ondon-based Eden Diodati, founded by lawyer-turned-designer Jennifer Ewah, is a prime example of a brand that is passionate in the pursuit of social justice and meets Millennial consumers’ demands for the highest ethical standards in luxury jewellery. Jennifer tells David Brough about her motivation to help improve the lives of women in Rwanda, victims of the 1990s genocide, who belong to a cooperative that supplies hand-beading to Eden Diodati for the brand’s ethical collections.
The ethno-minimalist designs of Eden Diodati luxury jewellery, inspired by global cultures, meet the high ethical standards in the sourcing of jewellery sought by the new generation of consumers, especially as they support vulnerable artisan groups.
Creative Director and founder Jennifer Ewah was shocked by the brutality of the genocide in Rwanda and is now helping some of its victims through her jewellery brand. Women belonging to a cooperative there supply intricately crafted beading to Eden Diodati and receive a premium income. Each Eden Diodati piece of jewellery, depending on the style, affords the cooperative between 10 and 20 times the payment for the hand-beading in terms of time spent at work relative to their staple weaving of peace baskets, homeware items which on average, each require 80,000 stitches. “I am originally from Africa and watched reports of the 1994 Tutsi genocide from London with utter horror,” Jennifer said. “So I made contact with the ladies. Subsequently, I boarded a plane to Kigali.” Jennifer’s vision, realised through research, development, and relationship building with the cooperative, is to use her passion for designing jewellery to support and empower the women, who are genocide survivors, but more importantly highly skilled artisans. Some of the women were raped and contracted HIV, or tragically suffered the loss of family members during the genocide. “Eden Diodati is a brand which aims to evoke inner beauty, by actively seeking out socially marginalised women to support, and through an ethical business approach of love and inclusiveness, always through elevated design, to showcase the craftsmanship of my partner artisans who have triumphed in the face of adversity,” she said.
“Through the creation of each Eden Diodati piece, hand-beaded with tiny Swarovski crystals, utilising phenomenally intricate wire-work, the ladies in the cooperative, our customers and supporters become part of a utopian circle driven by positive social good.” Millennial consumers are insisting upon high ethical standards across the luxury spectrum, including jewellery, Jennifer said. “The Millennial generation especially (as well as Generation X and Gen Z) are calling for more positive accountability for social sustainability, brand social impact, and a fair and equitable sharing of social and economic benefits throughout the supply chain,” she said in a recent interview at the Vicenza gold jewellery fair, VICENZAORO. “It is anathema to me and to them that ‘a thing of beauty’ can be a product that comes at the cost of the blood, toil, enslavement, and tears of another human being in any systemically unethical supply chain.” Millennial consumers had become more disaffected by large luxury brands, she said. “We live in a world where luxury brand patronage is shrinking within younger generations who show less loyalty to mega-brands,” she said. “We are not seeing conspicuous consumption amongst Millennials in their purchasing habits and even if they do not shop exclusively ethically, they care about other people on other continents who have experienced trauma or exploitation.” Jennifer is now aiming to use Fairtrade gold and silver in the manufacture of future Eden Diodati collections.“Our first collection was gold-plated brass but the next collection will use Fairtrade silver, and we are researching pioneering gold-plating with Fairtrade gold,” she said.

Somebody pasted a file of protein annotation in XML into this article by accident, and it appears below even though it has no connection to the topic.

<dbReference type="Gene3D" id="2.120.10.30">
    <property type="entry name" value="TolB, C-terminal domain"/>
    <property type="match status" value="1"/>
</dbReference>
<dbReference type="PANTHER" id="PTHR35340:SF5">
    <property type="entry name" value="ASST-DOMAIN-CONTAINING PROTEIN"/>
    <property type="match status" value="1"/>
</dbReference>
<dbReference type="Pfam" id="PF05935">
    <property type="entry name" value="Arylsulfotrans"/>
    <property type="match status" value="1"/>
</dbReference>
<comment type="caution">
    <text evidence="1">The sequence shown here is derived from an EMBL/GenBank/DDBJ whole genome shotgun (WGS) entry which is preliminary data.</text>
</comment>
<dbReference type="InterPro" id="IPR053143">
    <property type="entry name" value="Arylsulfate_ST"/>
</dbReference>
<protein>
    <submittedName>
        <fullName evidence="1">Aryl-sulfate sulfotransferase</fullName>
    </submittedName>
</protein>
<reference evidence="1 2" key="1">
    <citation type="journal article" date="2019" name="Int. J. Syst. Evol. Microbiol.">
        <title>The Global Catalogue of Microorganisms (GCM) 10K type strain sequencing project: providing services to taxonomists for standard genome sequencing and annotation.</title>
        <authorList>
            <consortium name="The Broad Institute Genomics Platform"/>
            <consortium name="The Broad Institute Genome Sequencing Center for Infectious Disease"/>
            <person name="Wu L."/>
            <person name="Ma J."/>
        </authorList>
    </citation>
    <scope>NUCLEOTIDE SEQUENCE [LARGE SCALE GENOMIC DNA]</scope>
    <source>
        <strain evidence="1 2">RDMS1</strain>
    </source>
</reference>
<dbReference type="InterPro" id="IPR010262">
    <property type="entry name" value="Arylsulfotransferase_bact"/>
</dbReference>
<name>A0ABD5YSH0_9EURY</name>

As for plans for her next designs for the brand, Jennıfer described the next collection:
Sinuous shapes and forms inspired by the universe, constellations, links, kinetic energy, and informed by visual representations of human interconnectedness. Watch this space!”